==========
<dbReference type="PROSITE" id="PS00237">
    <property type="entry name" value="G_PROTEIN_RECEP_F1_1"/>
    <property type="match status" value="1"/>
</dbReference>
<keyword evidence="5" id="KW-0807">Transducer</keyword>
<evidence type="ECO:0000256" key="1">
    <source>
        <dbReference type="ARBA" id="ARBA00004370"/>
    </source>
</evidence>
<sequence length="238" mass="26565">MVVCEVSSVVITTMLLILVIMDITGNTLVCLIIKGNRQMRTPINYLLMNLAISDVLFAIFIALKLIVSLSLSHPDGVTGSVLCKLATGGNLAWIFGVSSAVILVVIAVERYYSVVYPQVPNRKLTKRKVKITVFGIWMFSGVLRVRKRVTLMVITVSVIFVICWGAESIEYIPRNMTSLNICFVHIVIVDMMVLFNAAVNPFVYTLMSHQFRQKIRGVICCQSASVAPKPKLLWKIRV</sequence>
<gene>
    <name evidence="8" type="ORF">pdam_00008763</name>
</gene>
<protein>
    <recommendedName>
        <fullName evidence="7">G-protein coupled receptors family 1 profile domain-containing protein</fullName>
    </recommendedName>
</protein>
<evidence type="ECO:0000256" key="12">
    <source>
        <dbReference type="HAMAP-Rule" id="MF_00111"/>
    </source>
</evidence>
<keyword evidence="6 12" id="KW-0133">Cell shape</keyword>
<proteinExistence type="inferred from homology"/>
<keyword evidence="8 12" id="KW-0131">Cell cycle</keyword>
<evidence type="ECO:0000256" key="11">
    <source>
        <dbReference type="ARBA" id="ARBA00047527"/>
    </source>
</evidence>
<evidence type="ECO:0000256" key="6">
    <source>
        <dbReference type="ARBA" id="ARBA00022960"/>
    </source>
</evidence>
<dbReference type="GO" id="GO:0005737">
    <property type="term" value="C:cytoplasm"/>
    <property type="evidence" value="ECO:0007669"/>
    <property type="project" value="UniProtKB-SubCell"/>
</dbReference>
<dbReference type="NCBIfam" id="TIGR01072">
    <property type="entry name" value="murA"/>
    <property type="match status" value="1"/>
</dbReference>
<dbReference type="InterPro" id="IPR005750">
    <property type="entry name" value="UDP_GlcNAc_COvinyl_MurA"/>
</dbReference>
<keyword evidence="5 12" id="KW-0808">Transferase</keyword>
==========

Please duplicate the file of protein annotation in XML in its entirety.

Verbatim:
<dbReference type="PROSITE" id="PS00237">
    <property type="entry name" value="G_PROTEIN_RECEP_F1_1"/>
    <property type="match status" value="1"/>
</dbReference>
<keyword evidence="5" id="KW-0807">Transducer</keyword>
<evidence type="ECO:0000256" key="1">
    <source>
        <dbReference type="ARBA" id="ARBA00004370"/>
    </source>
</evidence>
<sequence length="238" mass="26565">MVVCEVSSVVITTMLLILVIMDITGNTLVCLIIKGNRQMRTPINYLLMNLAISDVLFAIFIALKLIVSLSLSHPDGVTGSVLCKLATGGNLAWIFGVSSAVILVVIAVERYYSVVYPQVPNRKLTKRKVKITVFGIWMFSGVLRVRKRVTLMVITVSVIFVICWGAESIEYIPRNMTSLNICFVHIVIVDMMVLFNAAVNPFVYTLMSHQFRQKIRGVICCQSASVAPKPKLLWKIRV</sequence>
<gene>
    <name evidence="8" type="ORF">pdam_00008763</name>
</gene>
<protein>
    <recommendedName>
        <fullName evidence="7">G-protein coupled receptors family 1 profile domain-containing protein</fullName>
    </recommendedName>
</protein>
<evidence type="ECO:0000256" key="12">
    <source>
        <dbReference type="HAMAP-Rule" id="MF_00111"/>
    </source>
</evidence>
<keyword evidence="6 12" id="KW-0133">Cell shape</keyword>
<proteinExistence type="inferred from homology"/>
<keyword evidence="8 12" id="KW-0131">Cell cycle</keyword>
<evidence type="ECO:0000256" key="11">
    <source>
        <dbReference type="ARBA" id="ARBA00047527"/>
    </source>
</evidence>
<evidence type="ECO:0000256" key="6">
    <source>
        <dbReference type="ARBA" id="ARBA00022960"/>
    </source>
</evidence>
<dbReference type="GO" id="GO:0005737">
    <property type="term" value="C:cytoplasm"/>
    <property type="evidence" value="ECO:0007669"/>
    <property type="project" value="UniProtKB-SubCell"/>
</dbReference>
<dbReference type="NCBIfam" id="TIGR01072">
    <property type="entry name" value="murA"/>
    <property type="match status" value="1"/>
</dbReference>
<dbReference type="InterPro" id="IPR005750">
    <property type="entry name" value="UDP_GlcNAc_COvinyl_MurA"/>
</dbReference>
<keyword evidence="5 12" id="KW-0808">Transferase</keyword>